This blog post briefly discusses whether, and the extent to which, we should be worried by these growing trends in the rescue “industry”.
Pre-packaged administrations are a hybrid form of corporate rescue. These procedures combine the benefits of informal workouts with the properties of formal procedures.
In a pre-packaged administration, the sale of the distressed business is negotiated before the debtor files for insolvency. Usually, the buyer is a person connected to the debtor’s existing shareholders, sometimes even the existing shareholders or directors. The sale is effected shortly after the debtor files for insolvency, leaving the creditors with no remedies and abysmally low returns for the money they lent to the debtor.
In a paper published at the beginning of this year, Dr. Vaccari identified the characteristics that make a pre-packaged administration abusive. This happens when the sale is determined by a close group of players, who collusively act solely to sidestep or subvert insolvency rules and extract value from the company. To be abusive, such actions should cause undue financial harm to the creditors and fail the “next best alternative” valuation standard.
Conscious of the risks associated with pre-packaged administrations, the Coalition Government launched a study into these proceedings which resulted in the Graham Review (2014) as well as in minor regulatory changes. Some of the industry-led measures introduced following the Graham Report are currently under review. The recently enacted Corporate Insolvency and Governance Act 2020 introduced an extension to end of June 2021 to the power to legislate on sales to connected persons, which was granted by the Small Business, Enterprise and Employment Act 2015 (‘SBEEA 2015’) but expired in May 2020.
It seems accurate to claim that the risks of abusive use of pre-packaged administrations, especially in sales to connected parties, have been significantly curtailed since the regulatory and industry-led changes introduced in 2015. Nevertheless, shareholders and directors have not embraced overnight a new, more inclusive and stakeholder-oriented approach to the management of corporate crises. As a result, the rescue industry has developed new mechanisms to sidestep and at times subvert insolvency rules, for the purpose of promoting the interests of out-of-money players (such as shareholders and directors) at the expense of the residual claimants in insolvency (i.e. secured and unsecured creditors).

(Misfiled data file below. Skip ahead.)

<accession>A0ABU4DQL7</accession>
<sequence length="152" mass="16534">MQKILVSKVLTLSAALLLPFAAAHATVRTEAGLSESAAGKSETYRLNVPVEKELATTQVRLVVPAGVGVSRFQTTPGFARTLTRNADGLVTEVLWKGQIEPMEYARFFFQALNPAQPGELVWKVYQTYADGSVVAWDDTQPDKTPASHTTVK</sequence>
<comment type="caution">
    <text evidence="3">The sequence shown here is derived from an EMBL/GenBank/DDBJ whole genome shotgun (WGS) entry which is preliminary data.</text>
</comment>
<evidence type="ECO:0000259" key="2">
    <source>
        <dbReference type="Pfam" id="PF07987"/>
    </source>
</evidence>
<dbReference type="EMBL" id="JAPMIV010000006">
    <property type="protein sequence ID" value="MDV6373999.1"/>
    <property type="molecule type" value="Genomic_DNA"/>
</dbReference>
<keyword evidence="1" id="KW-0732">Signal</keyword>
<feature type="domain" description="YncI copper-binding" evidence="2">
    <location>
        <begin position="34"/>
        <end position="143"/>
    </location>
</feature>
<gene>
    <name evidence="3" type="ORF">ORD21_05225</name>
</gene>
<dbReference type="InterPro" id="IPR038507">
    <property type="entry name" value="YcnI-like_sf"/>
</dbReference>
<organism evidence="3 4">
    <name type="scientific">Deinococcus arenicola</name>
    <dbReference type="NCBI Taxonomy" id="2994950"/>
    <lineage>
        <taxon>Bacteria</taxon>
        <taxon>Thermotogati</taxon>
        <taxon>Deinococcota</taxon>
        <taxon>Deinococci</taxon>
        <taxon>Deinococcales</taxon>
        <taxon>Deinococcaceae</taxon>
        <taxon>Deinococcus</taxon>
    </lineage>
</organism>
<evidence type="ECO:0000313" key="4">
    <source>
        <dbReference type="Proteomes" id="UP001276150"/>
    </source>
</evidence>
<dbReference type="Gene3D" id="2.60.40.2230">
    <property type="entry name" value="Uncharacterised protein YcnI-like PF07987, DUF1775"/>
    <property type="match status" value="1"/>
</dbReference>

Some recent, high profile cases show the emergence of new trends in corporate rescue practice, designed to sidestep or subvert insolvency rules. These trends are light-touch administrations (LTAs), temporary stays on creditors’ claims – sometimes effected internationally – and reverse mergers.
In LTAs, administrators rely on paragraph 64(1), Schedule B1 of the Insolvency Act 1986 to allow the existing directors of an insolvent company to continue exercising certain board powers during an administration procedure. This practice, however, undermines one of the pillars of the English corporate insolvency framework, i.e. that those responsible for the debtor’s failure are not allowed to run the company in insolvency. The idea behind this choice is that independent insolvency practitioners are better placed than existing directors to protect and promote the interests of creditors as a whole, without necessarily affecting the chances of the debtor to be rescued or sold on a going concern basis.